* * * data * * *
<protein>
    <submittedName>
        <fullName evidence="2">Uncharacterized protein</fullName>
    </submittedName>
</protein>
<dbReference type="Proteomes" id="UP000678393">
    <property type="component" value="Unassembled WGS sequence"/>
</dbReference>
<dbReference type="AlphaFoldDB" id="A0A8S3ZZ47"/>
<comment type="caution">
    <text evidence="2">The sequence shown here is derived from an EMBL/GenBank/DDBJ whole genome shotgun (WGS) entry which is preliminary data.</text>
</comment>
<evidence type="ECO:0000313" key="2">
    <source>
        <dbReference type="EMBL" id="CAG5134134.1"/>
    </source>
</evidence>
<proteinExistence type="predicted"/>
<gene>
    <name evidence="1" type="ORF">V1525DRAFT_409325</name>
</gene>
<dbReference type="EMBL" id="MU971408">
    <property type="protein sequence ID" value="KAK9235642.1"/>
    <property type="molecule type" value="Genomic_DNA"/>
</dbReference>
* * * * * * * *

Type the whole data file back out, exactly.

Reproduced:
<protein>
    <submittedName>
        <fullName evidence="2">Uncharacterized protein</fullName>
    </submittedName>
</protein>
<dbReference type="Proteomes" id="UP000678393">
    <property type="component" value="Unassembled WGS sequence"/>
</dbReference>
<dbReference type="AlphaFoldDB" id="A0A8S3ZZ47"/>
<comment type="caution">
    <text evidence="2">The sequence shown here is derived from an EMBL/GenBank/DDBJ whole genome shotgun (WGS) entry which is preliminary data.</text>
</comment>
<evidence type="ECO:0000313" key="2">
    <source>
        <dbReference type="EMBL" id="CAG5134134.1"/>
    </source>
</evidence>
<proteinExistence type="predicted"/>
<gene>
    <name evidence="1" type="ORF">V1525DRAFT_409325</name>
</gene>
<dbReference type="EMBL" id="MU971408">
    <property type="protein sequence ID" value="KAK9235642.1"/>
    <property type="molecule type" value="Genomic_DNA"/>
</dbReference>